Jun 7, 2024 - News

Illinois Sen. Duckworth at forefront of Dems' push to protect reproductive rights

Photo of a woman on a podium talking to reporters

Sen. Tammy Duckworth following a vote on the Right to Contraception Act in the U.S. Capitol on Wednesday. Photo: Kent Nishimura/Getty Images

Illinois Sen. Tammy Duckworth continues to lead Democrats' push to protect reproductive rights nationwide, despite this week's setback with the Right to Contraception Act.

Why it matters: The legislation would protect access to contraceptives, which are used for myriad health issues, not just for birth control.

The latest: Senate Republicans on Wednesday blocked the bill from moving ahead, with all but two GOP senators present voting against it.

Between the lines: Democrats calling out MAGA Republicans in an election year and just ahead of the second anniversary of the end of Roe v. Wade is a strategic move to get the attention of voters concerned about the future of reproductive rights.

The big picture: Support for contraceptives is bipartisan, with three in four Americans saying access to birth control pills should be easier, according to a Navigator Research report.

  • Limited access to birth control has been shown to disproportionately affect low-income people, people of color, those living in rural areas and LGBTQ+ people.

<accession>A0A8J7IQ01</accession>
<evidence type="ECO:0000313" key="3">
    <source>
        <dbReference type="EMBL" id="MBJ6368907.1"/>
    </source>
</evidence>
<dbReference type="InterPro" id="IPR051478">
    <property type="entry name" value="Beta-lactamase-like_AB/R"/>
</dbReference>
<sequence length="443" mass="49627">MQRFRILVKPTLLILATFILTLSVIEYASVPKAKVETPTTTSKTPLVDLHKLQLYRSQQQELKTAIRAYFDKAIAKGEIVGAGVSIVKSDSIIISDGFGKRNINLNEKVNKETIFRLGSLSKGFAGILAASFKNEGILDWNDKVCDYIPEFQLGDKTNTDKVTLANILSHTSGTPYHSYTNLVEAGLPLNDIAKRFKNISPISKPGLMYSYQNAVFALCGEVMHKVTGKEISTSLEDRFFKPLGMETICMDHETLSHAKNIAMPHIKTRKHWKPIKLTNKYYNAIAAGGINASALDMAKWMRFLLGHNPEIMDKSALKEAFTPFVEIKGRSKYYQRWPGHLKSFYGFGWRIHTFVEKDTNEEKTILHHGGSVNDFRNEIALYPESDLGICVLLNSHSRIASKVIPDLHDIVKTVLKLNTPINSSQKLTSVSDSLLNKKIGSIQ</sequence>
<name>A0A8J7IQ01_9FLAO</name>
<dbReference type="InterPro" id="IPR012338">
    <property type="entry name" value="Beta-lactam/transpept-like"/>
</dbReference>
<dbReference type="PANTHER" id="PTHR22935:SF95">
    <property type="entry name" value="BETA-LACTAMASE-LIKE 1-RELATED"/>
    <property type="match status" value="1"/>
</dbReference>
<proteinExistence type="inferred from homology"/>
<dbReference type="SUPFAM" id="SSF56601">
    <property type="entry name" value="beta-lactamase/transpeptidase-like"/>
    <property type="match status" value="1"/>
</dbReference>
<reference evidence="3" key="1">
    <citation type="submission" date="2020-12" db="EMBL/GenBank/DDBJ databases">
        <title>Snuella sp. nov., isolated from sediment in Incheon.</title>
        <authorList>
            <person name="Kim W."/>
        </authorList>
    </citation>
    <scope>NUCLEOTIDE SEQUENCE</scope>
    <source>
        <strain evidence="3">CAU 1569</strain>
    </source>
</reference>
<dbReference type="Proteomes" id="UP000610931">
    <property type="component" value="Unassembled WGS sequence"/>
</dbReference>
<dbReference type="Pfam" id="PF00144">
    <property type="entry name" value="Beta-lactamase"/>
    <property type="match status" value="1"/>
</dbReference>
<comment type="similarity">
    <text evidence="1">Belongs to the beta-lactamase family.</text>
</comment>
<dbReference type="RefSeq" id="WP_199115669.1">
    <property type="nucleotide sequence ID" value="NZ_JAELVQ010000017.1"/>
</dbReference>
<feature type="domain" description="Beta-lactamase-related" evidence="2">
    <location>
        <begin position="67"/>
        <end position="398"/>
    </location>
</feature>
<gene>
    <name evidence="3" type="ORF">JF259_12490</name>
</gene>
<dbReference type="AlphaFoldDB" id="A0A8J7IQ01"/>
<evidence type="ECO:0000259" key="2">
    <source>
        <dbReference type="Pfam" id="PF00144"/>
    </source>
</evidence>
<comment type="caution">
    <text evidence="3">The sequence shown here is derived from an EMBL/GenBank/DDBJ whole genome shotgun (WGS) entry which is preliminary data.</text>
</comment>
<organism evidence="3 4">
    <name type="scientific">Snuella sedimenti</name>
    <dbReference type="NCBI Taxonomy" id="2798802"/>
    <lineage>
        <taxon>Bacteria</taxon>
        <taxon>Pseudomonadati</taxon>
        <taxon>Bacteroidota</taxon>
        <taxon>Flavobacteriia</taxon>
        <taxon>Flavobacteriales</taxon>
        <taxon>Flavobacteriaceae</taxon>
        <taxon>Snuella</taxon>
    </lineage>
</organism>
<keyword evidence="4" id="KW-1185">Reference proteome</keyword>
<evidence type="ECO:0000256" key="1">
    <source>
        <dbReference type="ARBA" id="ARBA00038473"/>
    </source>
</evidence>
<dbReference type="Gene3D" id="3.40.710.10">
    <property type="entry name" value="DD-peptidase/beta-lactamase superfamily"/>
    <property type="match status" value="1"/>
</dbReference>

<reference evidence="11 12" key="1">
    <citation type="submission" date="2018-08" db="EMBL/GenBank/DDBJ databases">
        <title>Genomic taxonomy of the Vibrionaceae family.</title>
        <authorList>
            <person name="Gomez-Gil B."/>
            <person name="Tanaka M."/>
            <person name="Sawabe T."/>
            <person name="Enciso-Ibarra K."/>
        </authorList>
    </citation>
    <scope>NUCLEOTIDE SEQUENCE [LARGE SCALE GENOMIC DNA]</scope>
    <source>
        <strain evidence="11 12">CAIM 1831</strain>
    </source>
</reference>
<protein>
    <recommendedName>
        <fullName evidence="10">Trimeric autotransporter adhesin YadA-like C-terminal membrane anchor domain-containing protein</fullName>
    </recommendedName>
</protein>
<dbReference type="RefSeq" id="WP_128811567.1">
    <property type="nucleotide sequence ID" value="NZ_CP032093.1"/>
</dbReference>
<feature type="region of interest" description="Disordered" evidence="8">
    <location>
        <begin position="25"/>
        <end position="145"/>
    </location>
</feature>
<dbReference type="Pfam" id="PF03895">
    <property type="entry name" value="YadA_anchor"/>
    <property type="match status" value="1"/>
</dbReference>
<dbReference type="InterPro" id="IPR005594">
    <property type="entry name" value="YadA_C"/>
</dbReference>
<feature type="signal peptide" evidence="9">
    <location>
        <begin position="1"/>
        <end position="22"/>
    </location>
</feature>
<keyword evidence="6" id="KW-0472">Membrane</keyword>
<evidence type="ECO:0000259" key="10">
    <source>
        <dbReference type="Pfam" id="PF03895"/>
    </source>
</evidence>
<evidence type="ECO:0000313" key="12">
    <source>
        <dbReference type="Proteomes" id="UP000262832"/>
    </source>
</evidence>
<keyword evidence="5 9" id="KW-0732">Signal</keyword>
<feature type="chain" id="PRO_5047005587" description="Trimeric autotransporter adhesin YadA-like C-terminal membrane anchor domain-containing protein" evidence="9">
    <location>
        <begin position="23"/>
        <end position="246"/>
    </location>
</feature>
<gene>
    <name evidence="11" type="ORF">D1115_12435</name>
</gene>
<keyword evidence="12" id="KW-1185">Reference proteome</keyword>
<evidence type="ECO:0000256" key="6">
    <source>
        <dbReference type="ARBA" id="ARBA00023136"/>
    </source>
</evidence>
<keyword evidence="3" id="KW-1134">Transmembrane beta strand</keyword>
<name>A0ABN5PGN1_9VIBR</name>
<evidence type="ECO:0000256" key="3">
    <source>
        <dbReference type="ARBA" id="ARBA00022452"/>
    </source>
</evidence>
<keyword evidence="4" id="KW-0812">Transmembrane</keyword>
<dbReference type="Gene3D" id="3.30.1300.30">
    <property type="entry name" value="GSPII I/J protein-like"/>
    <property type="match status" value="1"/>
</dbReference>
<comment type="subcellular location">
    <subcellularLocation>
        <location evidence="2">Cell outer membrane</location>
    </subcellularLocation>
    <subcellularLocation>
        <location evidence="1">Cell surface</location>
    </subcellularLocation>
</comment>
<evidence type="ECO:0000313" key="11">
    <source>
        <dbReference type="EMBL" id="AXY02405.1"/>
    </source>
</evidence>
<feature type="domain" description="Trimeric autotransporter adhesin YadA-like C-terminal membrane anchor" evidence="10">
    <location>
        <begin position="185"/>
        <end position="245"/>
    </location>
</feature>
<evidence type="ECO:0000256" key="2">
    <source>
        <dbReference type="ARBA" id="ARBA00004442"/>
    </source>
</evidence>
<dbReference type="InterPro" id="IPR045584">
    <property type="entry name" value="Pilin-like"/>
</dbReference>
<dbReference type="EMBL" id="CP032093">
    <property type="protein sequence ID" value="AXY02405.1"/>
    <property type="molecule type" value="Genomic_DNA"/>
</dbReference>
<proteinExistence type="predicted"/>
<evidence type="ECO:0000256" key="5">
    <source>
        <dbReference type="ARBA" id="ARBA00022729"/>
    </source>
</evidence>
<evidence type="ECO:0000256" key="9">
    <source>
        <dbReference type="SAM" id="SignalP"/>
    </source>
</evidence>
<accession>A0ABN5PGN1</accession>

• The bill would also protect access to Plan B, an emergency contraception that can be taken within three days of unprotected sex.

Zoom in: Duckworth's support of the contraception bill comes as the senator has been leading the legislative call to protect in vitro fertilization and other assisted reproductive technologies.

  • Duckworth and other senators this week introduced the Right to IVF Act, a bill encompassing Duckworth's Right to Build Families Act, which includes insurance coverage of IVF for federal employees, and protection for people who choose to dispose of non-viable embryos and health care providers who perform fertility care.
  • Republicans blocked passage of Duckworth's bill earlier this year.

What they're saying: "Extreme state abortion bans are undermining access to Plan B, survivors of sexual violence are facing greater challenges obtaining emergency contraception, health providers are being prevented from educating their patients on birth control options, and a sitting Supreme Court justice called for the reconsideration of this constitutional right, as other extremist judges rule in favor of limiting access to contraception," Duckworth said in a statement after Wednesday's vote.

  • "If Republicans were really pro-freedom, they would help us pass this important legislation to protect the freedom of every American to decide what happens to their own bodies, their own careers and their own futures."

What's next: Senate Majority Leader Chuck Schumer said this week he has started the process of getting the Right to IVF Act on the legislative calendar and to expect a vote in the coming weeks.

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